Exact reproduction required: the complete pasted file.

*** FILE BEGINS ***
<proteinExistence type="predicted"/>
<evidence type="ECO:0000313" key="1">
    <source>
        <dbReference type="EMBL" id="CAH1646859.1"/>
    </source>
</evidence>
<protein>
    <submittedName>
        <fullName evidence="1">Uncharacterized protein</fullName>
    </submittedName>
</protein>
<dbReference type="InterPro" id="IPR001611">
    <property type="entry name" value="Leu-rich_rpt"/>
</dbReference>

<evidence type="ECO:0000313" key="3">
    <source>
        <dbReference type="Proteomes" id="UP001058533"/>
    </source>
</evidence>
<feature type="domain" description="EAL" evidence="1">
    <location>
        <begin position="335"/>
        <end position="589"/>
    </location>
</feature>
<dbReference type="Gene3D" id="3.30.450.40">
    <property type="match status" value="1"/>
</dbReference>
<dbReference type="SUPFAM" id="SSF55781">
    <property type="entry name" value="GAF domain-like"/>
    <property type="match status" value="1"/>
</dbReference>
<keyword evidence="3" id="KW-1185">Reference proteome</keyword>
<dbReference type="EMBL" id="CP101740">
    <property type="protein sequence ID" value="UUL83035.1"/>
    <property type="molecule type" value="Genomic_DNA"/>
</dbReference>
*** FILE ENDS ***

<proteinExistence type="predicted"/>
<evidence type="ECO:0000313" key="1">
    <source>
        <dbReference type="EMBL" id="CAH1646859.1"/>
    </source>
</evidence>
<protein>
    <submittedName>
        <fullName evidence="1">Uncharacterized protein</fullName>
    </submittedName>
</protein>
<dbReference type="InterPro" id="IPR001611">
    <property type="entry name" value="Leu-rich_rpt"/>
</dbReference>

<evidence type="ECO:0000313" key="3">
    <source>
        <dbReference type="Proteomes" id="UP001058533"/>
    </source>
</evidence>
<feature type="domain" description="EAL" evidence="1">
    <location>
        <begin position="335"/>
        <end position="589"/>
    </location>
</feature>
<dbReference type="Gene3D" id="3.30.450.40">
    <property type="match status" value="1"/>
</dbReference>
<dbReference type="SUPFAM" id="SSF55781">
    <property type="entry name" value="GAF domain-like"/>
    <property type="match status" value="1"/>
</dbReference>
<keyword evidence="3" id="KW-1185">Reference proteome</keyword>
<dbReference type="EMBL" id="CP101740">
    <property type="protein sequence ID" value="UUL83035.1"/>
    <property type="molecule type" value="Genomic_DNA"/>
</dbReference>